PMI-Washington Talks Agile | Jesse Fewell

PMI-Washington Talks Agile

By October 17, 2007Blog, Uncategorized

Last night at PMI’s DC chapter meeting, UMT Professor and former PMI board member David Framedelivered a keynote address discussing the relationship of Agile techniques to the PMBOK.

Did you catch that? A PMI board member, talking about Agile?!

Now, he gave a similar talk to the New York City Chapter earlier this month. But let’s be honest here, it doesn’t get any more non-Agile than Washington DC, the home of large federal waterfall projects. So you can imagine the sense of anticipation and showdown that was leading into the evening event. Well, he certainly delivered, showing off a wry sense of humor and a brief moonwalk demo.

He introduced with a challenge to the group to consider that reflective criticism is not bad. PMI has an obligation to consider industry trends in PM best practices. The current PMBOK Guide is over 400 pages long, and is at risk for growing even larger, without adding any value. However, to defray the risk of his own PMI defrocking, he jokingly quipped that he would also be critiquing the CMM and ISO 9000 standards in light of the Agile trend.

Dr. Frame continued with the observation that Agile techniques are not completely a new phenomenon. Indeed, he “felt a little like Rip Van Winkle” when he got pulled into Agile Project Management a little over a year ago. Pioneers like Fred Brooks, Barry Boehm, et al. were advocating non-linear project management in the 60’s and 70’s.

He also described his own analysis of 100 RAD projects, where he found that not a single RAD project was customer-rejected. By engaging customer feedback during the development of a prototype, you can be sure that what you deliver is what they wanted. Traditional RAD has a prototyping phase followed by a waterfall implementation phase. So, you get dynamic “agile” feedback during the highest-risk phase of requirements gathering. In fact, the prototype can be so compelling that, in some cases, it gets deployed before official development has begun.

He highlighted the common sense practice of “Opportunistic Scheduling”, and Agile’s heavy use of it. If a tester is available sooner than planned, wouldn’t you go ahead and use him, rather than wait for the planned start date? If a piece of hardware arrived a few days early, certainly you would have the team take advantage of it if they could. The plan is a guide, not a law. However, he asserted that the spirit of the PMBOK was to discourage such things, even if the letter of the guide actually permitted it.

In his overview, he grouped modern Project Management methods into three broad approaches: Waterfall, Iterative, and Agile. He observed that sometimes, there can be overlaps and combinations. For example, iterative methods can resemble successive mini-waterfall phases, or aggressive waterfall projects delivering frequently can look agile.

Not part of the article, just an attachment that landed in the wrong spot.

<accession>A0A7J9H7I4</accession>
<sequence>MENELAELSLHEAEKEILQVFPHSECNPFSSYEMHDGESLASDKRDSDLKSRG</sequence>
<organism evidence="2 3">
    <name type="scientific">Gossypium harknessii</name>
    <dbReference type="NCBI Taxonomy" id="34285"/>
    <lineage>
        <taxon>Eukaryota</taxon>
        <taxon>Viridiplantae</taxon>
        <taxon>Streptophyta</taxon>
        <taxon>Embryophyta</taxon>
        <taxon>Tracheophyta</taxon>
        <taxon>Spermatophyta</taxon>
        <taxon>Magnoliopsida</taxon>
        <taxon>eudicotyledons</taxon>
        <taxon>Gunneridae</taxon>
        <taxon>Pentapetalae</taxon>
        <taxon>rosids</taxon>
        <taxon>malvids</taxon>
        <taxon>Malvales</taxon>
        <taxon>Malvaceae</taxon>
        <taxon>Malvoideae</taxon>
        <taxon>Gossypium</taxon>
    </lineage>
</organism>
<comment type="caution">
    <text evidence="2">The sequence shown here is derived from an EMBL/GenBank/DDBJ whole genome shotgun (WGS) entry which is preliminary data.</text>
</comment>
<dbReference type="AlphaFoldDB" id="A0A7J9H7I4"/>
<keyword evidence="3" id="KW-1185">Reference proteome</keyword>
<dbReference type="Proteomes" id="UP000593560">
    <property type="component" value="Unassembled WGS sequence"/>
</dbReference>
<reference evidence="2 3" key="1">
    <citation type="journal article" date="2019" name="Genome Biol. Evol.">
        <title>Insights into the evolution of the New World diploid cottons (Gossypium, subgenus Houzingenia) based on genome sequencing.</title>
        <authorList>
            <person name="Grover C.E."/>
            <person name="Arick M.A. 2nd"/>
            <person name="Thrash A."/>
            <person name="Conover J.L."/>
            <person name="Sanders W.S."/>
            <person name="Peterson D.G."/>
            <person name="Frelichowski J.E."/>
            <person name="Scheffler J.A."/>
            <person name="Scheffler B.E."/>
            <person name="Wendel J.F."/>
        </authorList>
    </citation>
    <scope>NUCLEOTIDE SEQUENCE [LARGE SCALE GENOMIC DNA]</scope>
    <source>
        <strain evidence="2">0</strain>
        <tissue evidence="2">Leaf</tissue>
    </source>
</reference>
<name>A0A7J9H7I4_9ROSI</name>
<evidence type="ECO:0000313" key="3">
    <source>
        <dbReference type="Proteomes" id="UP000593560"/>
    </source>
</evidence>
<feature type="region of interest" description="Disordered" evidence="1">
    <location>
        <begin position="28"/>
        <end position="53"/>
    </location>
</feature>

Towards the end, he walked through the 5 levels of CMM and contrasted their definitions with the philosophies of Agile. For example, having repeatable and defined processes is proscriptive and predictive in nature, which goes against the Agile tenants of adapting to your context. Interestingly, many Agilists disagree with this perspective, and assert that methods such as Scrum can be CMM compliant.

So at last he arrived at the final slide, declaring that the best approach was ….(drumroll)… all of them. Each approach brings different strengths to different environments. Management practices should be situationally specific. Indeed, cultural baggage and personality are legitimate factors. Some project members simply can’t work in a regimented environment and some will shrivel up in a highly dynamic environment.

Afterwards, I asked him his thoughts on those that believe you can reconcile the Agile techniques with the PMBOK (I would be one of those people). He disagreed, and only half-jokingly quipped that anyone trying to characterize PMBOK standards as Agile should be branded as a heretic. Wow…not exactly the response I would have expected from the guy who led the development of the original PMP exam. He agreed that the PMBOK motto “progressively elaboration” is a good tenant, but that the spirit of the guide is becoming more and more of a legislative tome, than an effective guide in PM best practices.

In the end, I am excited that Agile has gotten the devoted attention of a renowned expert and PMI insider like David Frame. However, I would contend, as I have in the past, that we do not have two mutually exclusive philosophies or communities. Indeed, the Agile method of Scrum has been shown to be fully CMM-3 and partially CMM-4 (see slide 99 of the Scrum intro course). PMI Global Congress speaker Mike Griffiths has shown that Agile focuses on project execution and control, where as the PMBOK devotes most of its process steps to planning.

All in all a very interesting event, and one that will motivate me to continue the conversation.

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